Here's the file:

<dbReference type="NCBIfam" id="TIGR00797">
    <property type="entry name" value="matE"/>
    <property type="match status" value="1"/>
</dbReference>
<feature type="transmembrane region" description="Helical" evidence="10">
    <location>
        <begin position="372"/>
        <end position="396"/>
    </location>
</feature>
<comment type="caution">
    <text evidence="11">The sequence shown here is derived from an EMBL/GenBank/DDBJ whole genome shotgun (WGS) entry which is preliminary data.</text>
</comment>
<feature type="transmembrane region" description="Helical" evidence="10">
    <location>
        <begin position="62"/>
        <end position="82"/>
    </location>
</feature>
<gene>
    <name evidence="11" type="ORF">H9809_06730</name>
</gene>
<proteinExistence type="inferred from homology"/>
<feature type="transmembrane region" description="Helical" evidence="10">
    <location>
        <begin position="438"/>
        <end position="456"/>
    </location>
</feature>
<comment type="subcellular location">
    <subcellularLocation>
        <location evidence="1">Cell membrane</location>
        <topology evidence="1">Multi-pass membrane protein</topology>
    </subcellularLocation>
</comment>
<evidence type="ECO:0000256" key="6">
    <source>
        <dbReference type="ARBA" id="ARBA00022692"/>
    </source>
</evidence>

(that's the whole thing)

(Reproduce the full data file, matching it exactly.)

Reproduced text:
<dbReference type="NCBIfam" id="TIGR00797">
    <property type="entry name" value="matE"/>
    <property type="match status" value="1"/>
</dbReference>
<feature type="transmembrane region" description="Helical" evidence="10">
    <location>
        <begin position="372"/>
        <end position="396"/>
    </location>
</feature>
<comment type="caution">
    <text evidence="11">The sequence shown here is derived from an EMBL/GenBank/DDBJ whole genome shotgun (WGS) entry which is preliminary data.</text>
</comment>
<feature type="transmembrane region" description="Helical" evidence="10">
    <location>
        <begin position="62"/>
        <end position="82"/>
    </location>
</feature>
<gene>
    <name evidence="11" type="ORF">H9809_06730</name>
</gene>
<proteinExistence type="inferred from homology"/>
<feature type="transmembrane region" description="Helical" evidence="10">
    <location>
        <begin position="438"/>
        <end position="456"/>
    </location>
</feature>
<comment type="subcellular location">
    <subcellularLocation>
        <location evidence="1">Cell membrane</location>
        <topology evidence="1">Multi-pass membrane protein</topology>
    </subcellularLocation>
</comment>
<evidence type="ECO:0000256" key="6">
    <source>
        <dbReference type="ARBA" id="ARBA00022692"/>
    </source>
</evidence>